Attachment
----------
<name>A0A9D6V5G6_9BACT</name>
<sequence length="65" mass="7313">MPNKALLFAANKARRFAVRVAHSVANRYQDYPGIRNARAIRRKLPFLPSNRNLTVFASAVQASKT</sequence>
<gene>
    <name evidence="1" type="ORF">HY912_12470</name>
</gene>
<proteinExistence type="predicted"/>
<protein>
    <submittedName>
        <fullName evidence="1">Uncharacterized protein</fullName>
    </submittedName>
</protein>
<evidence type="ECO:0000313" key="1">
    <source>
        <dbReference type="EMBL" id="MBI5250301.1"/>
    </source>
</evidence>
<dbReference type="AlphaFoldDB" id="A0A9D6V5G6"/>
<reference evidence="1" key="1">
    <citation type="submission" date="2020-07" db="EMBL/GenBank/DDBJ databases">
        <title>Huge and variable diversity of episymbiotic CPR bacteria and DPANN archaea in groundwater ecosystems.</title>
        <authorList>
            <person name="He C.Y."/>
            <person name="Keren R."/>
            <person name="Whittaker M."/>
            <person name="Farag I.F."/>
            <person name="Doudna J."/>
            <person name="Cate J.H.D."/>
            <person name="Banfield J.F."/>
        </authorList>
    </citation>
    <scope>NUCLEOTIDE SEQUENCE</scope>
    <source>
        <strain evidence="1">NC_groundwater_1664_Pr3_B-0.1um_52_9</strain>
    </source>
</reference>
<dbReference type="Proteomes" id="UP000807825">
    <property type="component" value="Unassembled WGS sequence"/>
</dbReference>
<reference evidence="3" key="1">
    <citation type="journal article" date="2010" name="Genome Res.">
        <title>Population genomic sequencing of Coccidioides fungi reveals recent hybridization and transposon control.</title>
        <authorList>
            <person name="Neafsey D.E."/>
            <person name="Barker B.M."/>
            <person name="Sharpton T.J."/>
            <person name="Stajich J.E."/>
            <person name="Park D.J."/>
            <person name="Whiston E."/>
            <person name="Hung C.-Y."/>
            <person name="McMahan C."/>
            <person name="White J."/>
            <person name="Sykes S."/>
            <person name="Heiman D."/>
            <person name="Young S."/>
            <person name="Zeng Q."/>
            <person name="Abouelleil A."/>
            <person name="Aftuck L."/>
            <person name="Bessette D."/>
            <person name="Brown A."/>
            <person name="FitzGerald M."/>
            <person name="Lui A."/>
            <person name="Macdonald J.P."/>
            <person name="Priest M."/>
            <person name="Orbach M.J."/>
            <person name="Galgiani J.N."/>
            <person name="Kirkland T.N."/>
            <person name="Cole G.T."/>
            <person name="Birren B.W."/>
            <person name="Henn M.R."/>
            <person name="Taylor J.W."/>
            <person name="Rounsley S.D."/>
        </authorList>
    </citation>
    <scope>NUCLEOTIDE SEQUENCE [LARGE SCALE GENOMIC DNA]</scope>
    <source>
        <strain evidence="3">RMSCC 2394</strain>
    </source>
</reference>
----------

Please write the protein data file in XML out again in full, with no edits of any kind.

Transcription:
<name>A0A9D6V5G6_9BACT</name>
<sequence length="65" mass="7313">MPNKALLFAANKARRFAVRVAHSVANRYQDYPGIRNARAIRRKLPFLPSNRNLTVFASAVQASKT</sequence>
<gene>
    <name evidence="1" type="ORF">HY912_12470</name>
</gene>
<proteinExistence type="predicted"/>
<protein>
    <submittedName>
        <fullName evidence="1">Uncharacterized protein</fullName>
    </submittedName>
</protein>
<evidence type="ECO:0000313" key="1">
    <source>
        <dbReference type="EMBL" id="MBI5250301.1"/>
    </source>
</evidence>
<dbReference type="AlphaFoldDB" id="A0A9D6V5G6"/>
<reference evidence="1" key="1">
    <citation type="submission" date="2020-07" db="EMBL/GenBank/DDBJ databases">
        <title>Huge and variable diversity of episymbiotic CPR bacteria and DPANN archaea in groundwater ecosystems.</title>
        <authorList>
            <person name="He C.Y."/>
            <person name="Keren R."/>
            <person name="Whittaker M."/>
            <person name="Farag I.F."/>
            <person name="Doudna J."/>
            <person name="Cate J.H.D."/>
            <person name="Banfield J.F."/>
        </authorList>
    </citation>
    <scope>NUCLEOTIDE SEQUENCE</scope>
    <source>
        <strain evidence="1">NC_groundwater_1664_Pr3_B-0.1um_52_9</strain>
    </source>
</reference>
<dbReference type="Proteomes" id="UP000807825">
    <property type="component" value="Unassembled WGS sequence"/>
</dbReference>
<reference evidence="3" key="1">
    <citation type="journal article" date="2010" name="Genome Res.">
        <title>Population genomic sequencing of Coccidioides fungi reveals recent hybridization and transposon control.</title>
        <authorList>
            <person name="Neafsey D.E."/>
            <person name="Barker B.M."/>
            <person name="Sharpton T.J."/>
            <person name="Stajich J.E."/>
            <person name="Park D.J."/>
            <person name="Whiston E."/>
            <person name="Hung C.-Y."/>
            <person name="McMahan C."/>
            <person name="White J."/>
            <person name="Sykes S."/>
            <person name="Heiman D."/>
            <person name="Young S."/>
            <person name="Zeng Q."/>
            <person name="Abouelleil A."/>
            <person name="Aftuck L."/>
            <person name="Bessette D."/>
            <person name="Brown A."/>
            <person name="FitzGerald M."/>
            <person name="Lui A."/>
            <person name="Macdonald J.P."/>
            <person name="Priest M."/>
            <person name="Orbach M.J."/>
            <person name="Galgiani J.N."/>
            <person name="Kirkland T.N."/>
            <person name="Cole G.T."/>
            <person name="Birren B.W."/>
            <person name="Henn M.R."/>
            <person name="Taylor J.W."/>
            <person name="Rounsley S.D."/>
        </authorList>
    </citation>
    <scope>NUCLEOTIDE SEQUENCE [LARGE SCALE GENOMIC DNA]</scope>
    <source>
        <strain evidence="3">RMSCC 2394</strain>
    </source>
</reference>